Wednesday's lead New York Times story by Jonathan Weisman followed media conventional wisdom, ladling on the labeling bias while showing Republicans on the defensive in their insistence on not raising taxes on "the rich," in "G.O.P. Looks for Fallback To Avoid a Fiscal Standoff – Pact Could Allow Taxes to Rise for the Rich – Risks Are Feared on the Right."
With President Obama insisting on higher tax rates for affluent Americans and winning public support for the idea, Congressional Republicans find themselves in an increasingly difficult political spot and are quietly beginning to look for a way out.
Senior Republican leadership aides say they are contemplating a fallback position since a standoff over expiring tax rates will be portrayed by Democrats as evidence that the opposition is willing to allow taxes to rise on the middle class to keep taxes from rising on the rich -- and their intransigence could mean taxes go up on rich, poor and middle class alike.
But any move toward compromise with Democrats on fiscal issues quickly comes under attack from conservatives as a surrender and unsettles the rank and file.
It is a dynamic that has haunted Speaker John A. Boehner throughout the 112th Congress, as he has repeatedly been caught between the imperative to govern and the need to satisfy the restive right. Mr. Boehner, of Ohio, has drawn fire this week for removing a handful of House Republicans who have defied the leadership from their preferred committee seats, a step he took to enforce party discipline.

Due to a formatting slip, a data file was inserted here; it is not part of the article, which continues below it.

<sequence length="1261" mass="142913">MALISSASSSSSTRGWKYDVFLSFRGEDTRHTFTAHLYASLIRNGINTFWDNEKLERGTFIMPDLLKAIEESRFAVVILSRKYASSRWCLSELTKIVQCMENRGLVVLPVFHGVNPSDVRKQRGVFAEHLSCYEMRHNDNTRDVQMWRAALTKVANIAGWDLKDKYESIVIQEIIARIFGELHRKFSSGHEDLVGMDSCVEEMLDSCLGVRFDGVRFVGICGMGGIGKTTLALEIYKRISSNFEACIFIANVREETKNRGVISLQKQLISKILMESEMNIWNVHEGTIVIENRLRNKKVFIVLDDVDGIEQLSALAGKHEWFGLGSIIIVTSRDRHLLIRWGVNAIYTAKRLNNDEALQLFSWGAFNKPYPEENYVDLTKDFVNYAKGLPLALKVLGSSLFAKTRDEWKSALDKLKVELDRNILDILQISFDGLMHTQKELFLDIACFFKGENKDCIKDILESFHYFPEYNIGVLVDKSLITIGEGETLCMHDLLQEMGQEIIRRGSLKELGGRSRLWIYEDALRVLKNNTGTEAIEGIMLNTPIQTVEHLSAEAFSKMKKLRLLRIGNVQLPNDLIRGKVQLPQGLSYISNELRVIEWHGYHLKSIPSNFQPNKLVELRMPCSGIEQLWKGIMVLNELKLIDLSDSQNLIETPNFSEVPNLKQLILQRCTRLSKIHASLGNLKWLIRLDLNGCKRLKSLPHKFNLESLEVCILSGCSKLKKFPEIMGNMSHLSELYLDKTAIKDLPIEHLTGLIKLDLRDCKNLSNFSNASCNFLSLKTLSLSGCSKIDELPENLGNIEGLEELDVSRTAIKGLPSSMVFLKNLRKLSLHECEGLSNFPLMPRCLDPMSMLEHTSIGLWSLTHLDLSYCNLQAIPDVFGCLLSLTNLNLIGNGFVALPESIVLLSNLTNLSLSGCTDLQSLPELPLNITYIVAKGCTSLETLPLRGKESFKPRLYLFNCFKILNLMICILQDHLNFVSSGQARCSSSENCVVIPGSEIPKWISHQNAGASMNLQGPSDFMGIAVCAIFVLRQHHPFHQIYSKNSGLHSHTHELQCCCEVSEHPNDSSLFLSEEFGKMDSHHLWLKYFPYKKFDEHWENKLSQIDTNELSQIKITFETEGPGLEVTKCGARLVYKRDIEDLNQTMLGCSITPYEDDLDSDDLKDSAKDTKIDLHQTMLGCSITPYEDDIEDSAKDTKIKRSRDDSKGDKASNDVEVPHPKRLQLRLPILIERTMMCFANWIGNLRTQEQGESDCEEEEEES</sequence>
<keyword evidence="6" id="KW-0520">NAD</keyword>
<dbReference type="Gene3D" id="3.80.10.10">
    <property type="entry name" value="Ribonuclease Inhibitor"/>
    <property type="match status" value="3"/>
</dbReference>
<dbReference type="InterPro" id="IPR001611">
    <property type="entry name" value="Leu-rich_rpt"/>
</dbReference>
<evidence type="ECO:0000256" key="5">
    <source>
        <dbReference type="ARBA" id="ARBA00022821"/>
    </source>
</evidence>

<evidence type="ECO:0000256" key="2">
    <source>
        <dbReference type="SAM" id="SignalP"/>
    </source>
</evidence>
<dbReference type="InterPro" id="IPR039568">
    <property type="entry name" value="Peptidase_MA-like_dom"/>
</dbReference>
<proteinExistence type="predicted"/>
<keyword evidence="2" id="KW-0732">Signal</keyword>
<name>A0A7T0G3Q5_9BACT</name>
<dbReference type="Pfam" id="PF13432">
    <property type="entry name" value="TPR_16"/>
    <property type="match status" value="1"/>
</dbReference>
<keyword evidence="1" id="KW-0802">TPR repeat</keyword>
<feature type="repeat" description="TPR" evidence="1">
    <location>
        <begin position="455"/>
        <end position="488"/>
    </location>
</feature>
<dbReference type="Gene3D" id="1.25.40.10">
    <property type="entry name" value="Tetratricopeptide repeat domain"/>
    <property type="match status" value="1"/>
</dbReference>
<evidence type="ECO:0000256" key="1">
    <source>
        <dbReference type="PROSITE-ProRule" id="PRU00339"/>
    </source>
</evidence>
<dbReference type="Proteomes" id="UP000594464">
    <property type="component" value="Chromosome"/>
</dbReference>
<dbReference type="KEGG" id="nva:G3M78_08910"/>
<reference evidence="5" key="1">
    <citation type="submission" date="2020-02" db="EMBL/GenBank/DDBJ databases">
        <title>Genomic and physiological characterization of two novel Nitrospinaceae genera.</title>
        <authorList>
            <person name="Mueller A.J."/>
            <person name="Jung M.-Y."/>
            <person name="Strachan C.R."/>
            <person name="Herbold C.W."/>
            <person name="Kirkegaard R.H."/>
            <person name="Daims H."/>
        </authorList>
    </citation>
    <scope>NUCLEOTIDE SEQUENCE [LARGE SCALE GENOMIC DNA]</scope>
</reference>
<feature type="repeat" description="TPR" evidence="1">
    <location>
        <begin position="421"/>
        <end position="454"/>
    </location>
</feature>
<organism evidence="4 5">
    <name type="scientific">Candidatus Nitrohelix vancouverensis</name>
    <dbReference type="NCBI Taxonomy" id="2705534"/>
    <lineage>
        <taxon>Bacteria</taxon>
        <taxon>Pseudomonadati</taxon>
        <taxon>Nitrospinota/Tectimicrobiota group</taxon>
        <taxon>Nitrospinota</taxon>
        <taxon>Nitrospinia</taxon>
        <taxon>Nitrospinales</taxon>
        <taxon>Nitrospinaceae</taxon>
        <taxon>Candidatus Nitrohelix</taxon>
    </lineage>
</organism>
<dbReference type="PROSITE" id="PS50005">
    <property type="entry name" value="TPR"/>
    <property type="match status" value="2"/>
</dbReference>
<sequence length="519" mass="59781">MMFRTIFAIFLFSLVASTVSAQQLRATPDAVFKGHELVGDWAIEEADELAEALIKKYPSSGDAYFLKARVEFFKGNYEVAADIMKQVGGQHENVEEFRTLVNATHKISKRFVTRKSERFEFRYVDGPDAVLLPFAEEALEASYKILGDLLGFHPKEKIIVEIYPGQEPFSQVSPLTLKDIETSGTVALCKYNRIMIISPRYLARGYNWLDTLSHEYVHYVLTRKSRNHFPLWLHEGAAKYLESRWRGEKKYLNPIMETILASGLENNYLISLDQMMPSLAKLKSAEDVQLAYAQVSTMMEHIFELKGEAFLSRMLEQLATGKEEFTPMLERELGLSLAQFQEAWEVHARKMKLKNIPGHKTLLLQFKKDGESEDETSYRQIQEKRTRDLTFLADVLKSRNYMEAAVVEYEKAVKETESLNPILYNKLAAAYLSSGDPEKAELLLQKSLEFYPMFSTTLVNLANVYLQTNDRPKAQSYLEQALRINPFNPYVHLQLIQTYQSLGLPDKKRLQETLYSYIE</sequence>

Popular opinion seems to be running against the Republicans. Most Americans support higher taxes on the rich, and a poll by The Washington Post and the Pew Research Center released Tuesday found that 53 percent say Republicans in Congress would and should be blamed if Washington fails to reach a deal before January. Just 27 percent said Mr. Obama would deserve more blame, while 12 percent say both sides would share the blame equally.
And did Weisman pack enough "conservative" labels into this paragraph?
Speaker Boehner took as much fire from conservatives as from Democrats after proposing a deficit-reduction plan that would raise $800 billion in tax revenue over 10 years. Conservative advocacy groups and conservatives on Capitol Hill were united in their condemnation.
Also, the headline under Jackie Calmes' Tuesday piece on the fiscal cliff came with this optimistic headline, assuming that raising taxes are good and will guarantee loads of incoming revenue: "Democratic Group to Offer Tax Plan With Huge Payoff."